The intake of certain types of resistant starch (RS) has been associated in some studies with increased whole‐body insulin sensitivity. This randomised, cross‐over pilot trial evaluated the effect of consuming cooked, then chilled potatoes, a source of RS, compared to isoenergetic, carbohydrate (CHO)‐containing control foods, on insulin sensitivity and related markers. Nineteen adults with body mass index 27.0‐39.9 kg m−2 consumed 300 g day−1 RS‐enriched potatoes (approximately two potatoes; ~18 g RS) or CHO‐based control foods, as part of lunch, evening and snack meals, over a 24‐h period. After an overnight fast, insulin sensitivity, CHO metabolism markers, free fatty acids, breath hydrogen levels and appetite were assessed for up to 5 h after the intake of a standard breakfast. The primary endpoint was insulin sensitivity, assessed with the Matsuda index. P < 0.05 (one‐sided) was considered statistically significant. Insulin sensitivity was not significantly different between the potato and control conditions. The potato intervention resulted in higher postprandial breath hydrogen (P = 0.037), lower postprandial free fatty acid concentrations (P = 0.039) and lower fasting plasma glucose (P = 0.043) compared to the control condition. Fullness ratings were significantly lower after potato versus control (P = 0.002). No other significant effects were observed; however, there was a trend toward lower fasting insulin (P = 0.077) in the potato versus the control condition. The results of this pilot study suggest RS‐enriched potatoes may have a favourable impact on carbohydrate metabolism and support the view that additional research in a larger study sample is warranted.

Lower nocturnal blood glucose response to a potato-based mixed evening meal compared to rice in individuals with type 2 diabetes

Guidelines for reducing postprandial blood glucose concentrations include avoiding high glycemic index (GI) foods, such as white potatoes. However, GI testing is often undertaken in the morning with foods consumed in isolation by non-clinical cohorts. We investigated the impact of potato preparation and consumption as part of a mixed-evening meal on postprandial and nocturnal glycemic responses, and postprandial insulin response, in individuals with Type 2 Diabetes Mellitus (T2DM).  In a randomized, cross-over design, 24 males and females (age 58.3 ± 9.3 y; BMI: 31.7 ± 6.8 kg/m2) with T2DM (diet or metformin controlled) completed four experimental trials after consuming a standardized breakfast (25% daily energy intake (EI)) and lunch (35% EI). Dinner (40% EI) was consumed at 1800 h being either: 1) boiled potato (BOIL); 2) roasted potato (ROAST); 3) boiled potato cooled for 24 h (COOLED); or 4) basmati rice (CONTROL). Each meal contained 50% carbohydrate, 30% fat and 20% protein. Blood samples were collected prior to, immediately post meal and at 30-min intervals for a further 120 min. A continuous glucose monitor was worn to assess nocturnal interstitial glucose concentrations. No differences were detected in postprandial venous glucose area under the curve (iAUC) between CONTROL and all three potato conditions. Postprandial insulin iAUC was greater following COOLED compared to CONTROL (P = 0.003; 95% CI: 18.9-111.72 miU/mL). No significant differences between CONTROL and BOIL or ROAST were detected for postprandial insulin concentrations. All potato meals resulted in lower nocturnal glucose AUC than CONTROL (P < 0.001; 95% CI 4.15-15.67 mmol/L x h). Compared to an isoenergetic rice meal, boiled, roasted or boiled then cooled potato-based meals were not associated with unfavourable postprandial glucose responses or nocturnal glycemic control, and can be considered suitable for individuals with T2DM when consumed as part of a mixed-evening meal.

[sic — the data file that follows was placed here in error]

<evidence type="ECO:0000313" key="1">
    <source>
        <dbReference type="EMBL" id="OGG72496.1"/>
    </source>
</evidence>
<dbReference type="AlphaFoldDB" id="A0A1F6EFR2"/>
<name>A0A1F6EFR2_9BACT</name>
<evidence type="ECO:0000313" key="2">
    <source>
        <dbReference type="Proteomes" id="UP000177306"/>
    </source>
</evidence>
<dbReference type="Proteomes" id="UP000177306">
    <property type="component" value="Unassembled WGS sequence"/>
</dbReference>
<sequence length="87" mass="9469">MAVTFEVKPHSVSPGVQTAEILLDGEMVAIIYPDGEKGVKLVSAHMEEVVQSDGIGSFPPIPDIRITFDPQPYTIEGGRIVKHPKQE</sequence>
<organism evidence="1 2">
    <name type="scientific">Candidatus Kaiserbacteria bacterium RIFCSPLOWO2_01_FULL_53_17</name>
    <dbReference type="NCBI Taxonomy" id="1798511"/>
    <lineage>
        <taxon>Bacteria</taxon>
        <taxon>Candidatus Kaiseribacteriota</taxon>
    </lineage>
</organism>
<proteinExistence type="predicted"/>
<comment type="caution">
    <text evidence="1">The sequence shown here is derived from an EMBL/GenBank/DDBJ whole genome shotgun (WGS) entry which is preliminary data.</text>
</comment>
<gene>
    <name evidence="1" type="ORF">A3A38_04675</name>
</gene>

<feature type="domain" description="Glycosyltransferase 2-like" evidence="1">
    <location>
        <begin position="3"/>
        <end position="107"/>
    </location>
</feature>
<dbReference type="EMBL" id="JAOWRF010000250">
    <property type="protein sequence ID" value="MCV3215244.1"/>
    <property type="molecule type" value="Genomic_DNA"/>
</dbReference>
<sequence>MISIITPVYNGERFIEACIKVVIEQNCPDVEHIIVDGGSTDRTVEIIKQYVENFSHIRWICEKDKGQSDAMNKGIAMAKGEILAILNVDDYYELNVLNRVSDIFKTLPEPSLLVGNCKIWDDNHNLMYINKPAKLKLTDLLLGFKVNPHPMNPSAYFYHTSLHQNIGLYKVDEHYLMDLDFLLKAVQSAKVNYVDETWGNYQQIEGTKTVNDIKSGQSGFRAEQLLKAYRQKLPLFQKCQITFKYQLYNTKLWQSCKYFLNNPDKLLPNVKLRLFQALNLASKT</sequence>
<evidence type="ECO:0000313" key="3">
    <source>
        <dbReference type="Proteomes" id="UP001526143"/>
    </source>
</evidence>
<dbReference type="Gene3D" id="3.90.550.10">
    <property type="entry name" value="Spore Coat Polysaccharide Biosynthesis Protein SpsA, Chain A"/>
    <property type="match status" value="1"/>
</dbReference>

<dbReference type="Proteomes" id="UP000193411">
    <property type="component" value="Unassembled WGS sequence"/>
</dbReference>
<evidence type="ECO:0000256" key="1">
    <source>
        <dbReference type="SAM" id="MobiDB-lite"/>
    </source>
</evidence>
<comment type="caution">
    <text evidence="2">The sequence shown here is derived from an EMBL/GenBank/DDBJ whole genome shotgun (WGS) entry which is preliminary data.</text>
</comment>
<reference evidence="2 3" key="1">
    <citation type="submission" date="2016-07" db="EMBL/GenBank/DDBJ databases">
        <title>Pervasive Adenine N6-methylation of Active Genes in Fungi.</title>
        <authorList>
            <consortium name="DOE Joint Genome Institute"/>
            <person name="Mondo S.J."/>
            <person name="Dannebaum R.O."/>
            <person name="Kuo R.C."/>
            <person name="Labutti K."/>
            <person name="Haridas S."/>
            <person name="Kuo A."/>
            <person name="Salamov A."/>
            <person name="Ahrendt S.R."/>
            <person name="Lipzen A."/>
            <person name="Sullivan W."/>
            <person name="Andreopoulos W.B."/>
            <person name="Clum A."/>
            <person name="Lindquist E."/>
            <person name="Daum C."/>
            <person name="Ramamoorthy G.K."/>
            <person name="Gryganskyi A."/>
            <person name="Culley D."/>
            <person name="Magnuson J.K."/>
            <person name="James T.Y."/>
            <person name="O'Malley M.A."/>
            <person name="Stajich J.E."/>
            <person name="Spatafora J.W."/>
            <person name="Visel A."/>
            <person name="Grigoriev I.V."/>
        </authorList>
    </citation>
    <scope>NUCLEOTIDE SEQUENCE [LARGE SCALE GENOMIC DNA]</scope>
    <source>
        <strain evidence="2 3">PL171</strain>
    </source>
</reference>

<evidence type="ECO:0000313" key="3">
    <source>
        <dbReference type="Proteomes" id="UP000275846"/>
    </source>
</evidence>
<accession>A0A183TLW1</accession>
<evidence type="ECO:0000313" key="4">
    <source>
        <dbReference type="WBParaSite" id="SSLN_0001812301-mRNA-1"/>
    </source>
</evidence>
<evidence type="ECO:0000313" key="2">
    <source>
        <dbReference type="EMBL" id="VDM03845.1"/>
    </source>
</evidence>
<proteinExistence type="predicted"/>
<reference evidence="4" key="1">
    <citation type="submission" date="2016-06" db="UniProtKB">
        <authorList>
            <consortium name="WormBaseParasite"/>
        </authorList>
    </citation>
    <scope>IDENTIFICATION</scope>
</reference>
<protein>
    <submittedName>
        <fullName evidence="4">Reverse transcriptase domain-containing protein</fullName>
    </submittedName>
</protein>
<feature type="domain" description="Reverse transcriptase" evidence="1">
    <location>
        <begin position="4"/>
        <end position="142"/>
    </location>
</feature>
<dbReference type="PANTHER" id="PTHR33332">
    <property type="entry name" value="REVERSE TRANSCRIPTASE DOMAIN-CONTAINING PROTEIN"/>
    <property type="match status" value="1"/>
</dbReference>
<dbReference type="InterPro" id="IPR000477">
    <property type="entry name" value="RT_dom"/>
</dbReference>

Chilled Potatoes Decrease Postprandial Glucose, Insulin, and Glucose-Dependent Insulinotropic Peptide Compared to Boiled Potatoes in Females with Elevated Fasting Glucose and Insulin

Resistant starch (RS) has been shown to improve postprandial glycemia and insulin sensitivity in adults with metabolic syndrome. RS is found naturally in potatoes, where the amount varies based on cooking method and serving temperature. Thirty females with a mean BMI of 32.8 ± 3.7 kg/m2, fasting glucose of 110.5 mg/dL, and insulin of 10.3 µIU/L, completed this randomized, crossover study. A quantity of 250 g of boiled (low RS) and baked then chilled (high RS) russet potatoes were consumed on two separate occasions. Glycemic (glucose and insulin) and incretin response, subjective satiety, and dietary intake were measured. Results showed that the chilled potato elicited significant reductions at 15 and 30 min in glucose (4.8% and 9.2%), insulin (25.8% and 22.6%), and glucose-dependent insulinotropic peptide (GIP) (41.1% and 37.6%), respectively. The area under the curve for insulin and GIP were significantly lower after the chilled potato, but no differences were seen in glucose, glucagon-like peptide-1, and peptide YY, or overall subjective satiety. A higher carbohydrate and glycemic index but lower fat diet was consumed 48-hours following the chilled potato than the boiled potato. This study demonstrates that consuming chilled potatoes higher in RS can positively impact the glycemic response in females with elevated fasting glucose and insulin.

Magnesium in Disease Prevention and Overall Health

Magnesium is the fourth most abundant mineral and the second most abundant intracellular divalent cation and has been recognized as a cofactor for >300 metabolic reactions in the body. Some of the processes in which magnesium is a cofactor include, but are not limited to, protein synthesis, cellular energy production and storage, reproduction, DNA and RNA synthesis, and stabilizing mitochondrial membranes. Magnesium also plays a critical role in nerve transmission, cardiac excitability, neuromuscular conduction, muscular contraction, vasomotor tone, blood pressure, and glucose and insulin metabolism. Because of magnesium’s many functions within the body, it plays a major role in disease prevention and overall health. Low levels of magnesium have been associated with a number of chronic diseases including migraine headaches, Alzheimer’s disease, cerebrovascular accident (stroke), hypertension, cardiovascular disease, and type 2 diabetes mellitus. Good food sources of magnesium include unrefined (whole) grains, spinach, nuts, legumes, and white potatoes (tubers). This review presents recent research in the areas of magnesium and chronic disease, with the goal of emphasizing magnesium’s role in disease prevention and overall health.